The talent race will never end, but here's how contractors are talking about it

How these four publicly-traded government technology and professional services companies talk about talent helps explain how the entire market is seeing the same trends.

Within the span of 24 hours, four publicly-traded government technology and professional services companies went into some detail on both what they are seeing across the market on the human capital front.

All against the backdrop of conversations surrounding the post-pandemic future of work and the eternal competition to keep top-end, cleared technology talent.

Here are some snapshots of what they said in their second quarter earnings calls with investors.

Parsons Corp.

Among other items in the quarter, Parsons cited the competitive hiring environment as a drag on both its financial performance over the April-June period and what the company expects to achieve this year.

During Parsons’ call Wednesday, CEO Carey Smith explained what the company’s newly-hired chief human resources officer in Susan Balaguer brings to the equation.

“She comes with federal experience, which we feel is very important because recruiting in federal is different than recruiting in critical infrastructure, and it kind of sets the high bar,” Smith said. “She's also co-located with me, which I believe will help.”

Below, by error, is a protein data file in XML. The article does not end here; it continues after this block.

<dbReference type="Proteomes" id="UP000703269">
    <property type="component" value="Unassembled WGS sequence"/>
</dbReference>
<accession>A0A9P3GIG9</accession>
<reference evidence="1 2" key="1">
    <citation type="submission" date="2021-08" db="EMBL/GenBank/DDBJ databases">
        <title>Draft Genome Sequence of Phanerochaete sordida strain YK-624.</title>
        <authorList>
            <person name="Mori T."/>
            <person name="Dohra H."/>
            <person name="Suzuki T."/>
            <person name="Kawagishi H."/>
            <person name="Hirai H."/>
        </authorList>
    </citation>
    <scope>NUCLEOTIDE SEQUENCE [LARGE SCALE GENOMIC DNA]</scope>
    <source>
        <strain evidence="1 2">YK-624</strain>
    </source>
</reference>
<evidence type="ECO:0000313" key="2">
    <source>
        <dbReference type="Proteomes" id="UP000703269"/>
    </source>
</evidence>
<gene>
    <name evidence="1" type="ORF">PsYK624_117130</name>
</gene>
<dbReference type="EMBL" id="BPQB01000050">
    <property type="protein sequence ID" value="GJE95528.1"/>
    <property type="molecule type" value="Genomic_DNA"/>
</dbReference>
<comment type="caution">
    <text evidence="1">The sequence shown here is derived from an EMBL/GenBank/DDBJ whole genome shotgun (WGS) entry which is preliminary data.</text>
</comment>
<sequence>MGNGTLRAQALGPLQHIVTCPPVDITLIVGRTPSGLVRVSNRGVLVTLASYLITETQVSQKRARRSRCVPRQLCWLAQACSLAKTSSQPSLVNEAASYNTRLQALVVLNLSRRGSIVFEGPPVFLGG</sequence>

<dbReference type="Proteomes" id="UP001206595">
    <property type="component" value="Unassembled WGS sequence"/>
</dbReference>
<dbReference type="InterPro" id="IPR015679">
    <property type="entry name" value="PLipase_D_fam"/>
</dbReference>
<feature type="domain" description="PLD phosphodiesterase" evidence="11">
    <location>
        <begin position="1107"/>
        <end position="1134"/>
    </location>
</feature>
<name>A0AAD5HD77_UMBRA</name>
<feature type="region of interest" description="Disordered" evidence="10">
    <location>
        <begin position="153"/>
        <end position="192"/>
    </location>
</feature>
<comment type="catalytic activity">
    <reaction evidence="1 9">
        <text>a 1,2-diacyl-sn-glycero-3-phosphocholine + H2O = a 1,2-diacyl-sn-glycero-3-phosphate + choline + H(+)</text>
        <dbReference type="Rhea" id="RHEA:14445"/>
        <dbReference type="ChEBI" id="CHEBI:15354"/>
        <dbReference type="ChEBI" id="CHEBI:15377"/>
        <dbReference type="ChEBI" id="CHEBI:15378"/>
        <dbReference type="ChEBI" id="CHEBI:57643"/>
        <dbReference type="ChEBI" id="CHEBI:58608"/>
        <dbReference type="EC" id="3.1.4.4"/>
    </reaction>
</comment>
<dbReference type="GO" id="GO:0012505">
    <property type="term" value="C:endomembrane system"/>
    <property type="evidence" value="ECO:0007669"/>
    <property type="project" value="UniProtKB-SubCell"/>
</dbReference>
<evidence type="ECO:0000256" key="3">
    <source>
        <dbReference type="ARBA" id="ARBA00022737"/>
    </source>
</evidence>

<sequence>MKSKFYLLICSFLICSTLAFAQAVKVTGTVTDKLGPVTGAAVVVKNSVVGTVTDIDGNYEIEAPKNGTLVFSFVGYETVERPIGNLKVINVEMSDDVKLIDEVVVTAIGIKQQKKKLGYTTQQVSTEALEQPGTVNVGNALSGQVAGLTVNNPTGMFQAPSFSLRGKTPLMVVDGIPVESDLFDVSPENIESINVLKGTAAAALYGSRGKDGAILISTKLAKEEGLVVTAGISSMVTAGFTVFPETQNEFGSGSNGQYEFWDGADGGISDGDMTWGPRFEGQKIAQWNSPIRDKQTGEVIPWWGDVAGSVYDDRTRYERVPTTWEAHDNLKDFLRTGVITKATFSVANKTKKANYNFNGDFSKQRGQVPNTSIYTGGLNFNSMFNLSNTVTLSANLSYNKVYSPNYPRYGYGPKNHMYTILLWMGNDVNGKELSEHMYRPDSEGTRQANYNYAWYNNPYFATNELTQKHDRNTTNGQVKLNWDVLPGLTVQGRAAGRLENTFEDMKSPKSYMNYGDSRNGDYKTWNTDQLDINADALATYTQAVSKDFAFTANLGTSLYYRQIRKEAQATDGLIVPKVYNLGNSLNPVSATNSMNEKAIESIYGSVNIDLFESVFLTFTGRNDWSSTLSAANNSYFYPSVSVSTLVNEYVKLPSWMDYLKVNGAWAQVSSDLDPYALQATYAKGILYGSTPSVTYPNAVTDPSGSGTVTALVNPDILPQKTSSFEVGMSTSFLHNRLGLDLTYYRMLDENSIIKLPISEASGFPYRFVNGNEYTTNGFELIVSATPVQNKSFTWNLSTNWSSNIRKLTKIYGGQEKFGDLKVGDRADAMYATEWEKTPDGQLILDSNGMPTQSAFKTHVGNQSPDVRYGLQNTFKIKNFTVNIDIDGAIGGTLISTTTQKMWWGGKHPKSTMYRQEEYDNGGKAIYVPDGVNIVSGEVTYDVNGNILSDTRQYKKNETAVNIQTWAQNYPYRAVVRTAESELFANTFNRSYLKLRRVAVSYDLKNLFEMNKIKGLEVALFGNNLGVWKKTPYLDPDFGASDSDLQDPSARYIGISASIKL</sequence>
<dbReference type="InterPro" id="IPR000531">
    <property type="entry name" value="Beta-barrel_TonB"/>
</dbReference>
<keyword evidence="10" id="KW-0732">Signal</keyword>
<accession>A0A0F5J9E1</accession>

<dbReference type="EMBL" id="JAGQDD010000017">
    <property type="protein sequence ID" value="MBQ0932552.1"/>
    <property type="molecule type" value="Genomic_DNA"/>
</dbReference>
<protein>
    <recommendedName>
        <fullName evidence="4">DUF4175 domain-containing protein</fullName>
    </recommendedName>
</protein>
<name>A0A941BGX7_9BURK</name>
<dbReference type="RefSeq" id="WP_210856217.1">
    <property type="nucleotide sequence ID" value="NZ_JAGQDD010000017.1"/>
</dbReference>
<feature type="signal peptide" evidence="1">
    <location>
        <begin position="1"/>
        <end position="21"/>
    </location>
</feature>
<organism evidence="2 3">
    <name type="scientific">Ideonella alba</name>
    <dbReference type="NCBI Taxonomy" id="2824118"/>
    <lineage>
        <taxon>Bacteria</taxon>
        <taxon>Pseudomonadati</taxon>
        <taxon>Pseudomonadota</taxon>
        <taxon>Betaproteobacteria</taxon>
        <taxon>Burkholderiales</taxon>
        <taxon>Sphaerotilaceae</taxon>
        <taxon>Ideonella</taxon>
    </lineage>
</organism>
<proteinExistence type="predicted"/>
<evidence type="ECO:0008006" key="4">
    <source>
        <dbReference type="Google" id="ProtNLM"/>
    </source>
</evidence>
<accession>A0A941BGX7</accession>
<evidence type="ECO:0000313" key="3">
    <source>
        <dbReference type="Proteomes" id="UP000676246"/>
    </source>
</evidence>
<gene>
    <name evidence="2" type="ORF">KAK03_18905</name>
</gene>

Then there is the recruiting function Balaguer will be responsible over. As Smith indicated, Parsons is using some of today’s practices for a geographically dispersed and hybrid workforce during the pandemic as a lever to go beyond the hotly-contested Washington, D.C. region’s talent base.

“What COVID showed us is that you can do a lot of development in an unclassified environment, often to the point of about 90 percent on programs, so we're working with our customers to do software development in an unclassified environment,” Smith said.

Centreville-headquartered Parsons lowered this year’s financial outlook to between $3.6 billion and $3.7 billion in revenue versus the prior $3.85 billion-to-$4.05 billion range. Second quarter sales of $879 million were down 10 percent from the same period last year.